Imperial Fantasies: Lofting and Milne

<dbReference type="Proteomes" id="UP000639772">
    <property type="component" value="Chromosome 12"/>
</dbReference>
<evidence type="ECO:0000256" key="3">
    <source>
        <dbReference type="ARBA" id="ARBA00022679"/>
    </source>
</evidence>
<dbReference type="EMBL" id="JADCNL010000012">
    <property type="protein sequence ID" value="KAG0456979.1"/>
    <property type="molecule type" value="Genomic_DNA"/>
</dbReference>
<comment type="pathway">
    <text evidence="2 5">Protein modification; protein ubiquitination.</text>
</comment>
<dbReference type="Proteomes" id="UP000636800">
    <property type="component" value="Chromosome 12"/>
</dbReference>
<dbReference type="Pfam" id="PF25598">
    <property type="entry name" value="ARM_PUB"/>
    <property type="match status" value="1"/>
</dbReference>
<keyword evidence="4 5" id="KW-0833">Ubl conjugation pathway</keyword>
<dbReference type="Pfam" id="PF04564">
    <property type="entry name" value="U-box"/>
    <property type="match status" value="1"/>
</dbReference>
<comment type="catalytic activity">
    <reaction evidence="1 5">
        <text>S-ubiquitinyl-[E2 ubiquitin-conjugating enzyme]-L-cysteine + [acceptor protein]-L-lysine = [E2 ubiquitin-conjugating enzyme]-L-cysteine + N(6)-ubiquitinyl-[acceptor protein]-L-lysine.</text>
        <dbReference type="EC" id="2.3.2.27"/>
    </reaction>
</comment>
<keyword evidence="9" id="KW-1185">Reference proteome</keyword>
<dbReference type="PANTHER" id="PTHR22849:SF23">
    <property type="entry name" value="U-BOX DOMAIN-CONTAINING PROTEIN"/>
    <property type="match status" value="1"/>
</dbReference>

Imperialism exists as subtext not only in domestic fiction of the Edwardian era, but in fantasy fiction as well, where again its appearance seems unlikely. Children’s fantasy had steadily grown in popularity throughout the Victorian era, particularly the fairy tale, which influenced fantasists like Ruskin (The King of the Golden River, 1851), Thackery (The Rose and the Ring, 1855), McDonald (At The Back of the North Wind, 1871), and Wilde (The Happy Prince and Other Tales, 1888). This was also the era of Andrew Lang’s colored Fairy Books. Fantasy not so heavily influenced by the fairy tale also grew in popularity, spurred on particularly by Carroll’s Alice’s Adventures in Wonderland (1865). By the late nineteenth century, animal fantasies were becoming a genre in themselves. Anna Sewell’s Black Beauty (1877) combines the moral tale with that of an anthropomorphized horse, the reader being urged not to be cruel to animals. Kipling’s Just So Stories (1902) and The Jungle Books are examples of animal fantasies of the period, and of course there are the works of Beatrix Potter, Kenneth Grahame, and many others. Even R.M.Ballantyne contributes to the genre with The Dog Crusoe (1861).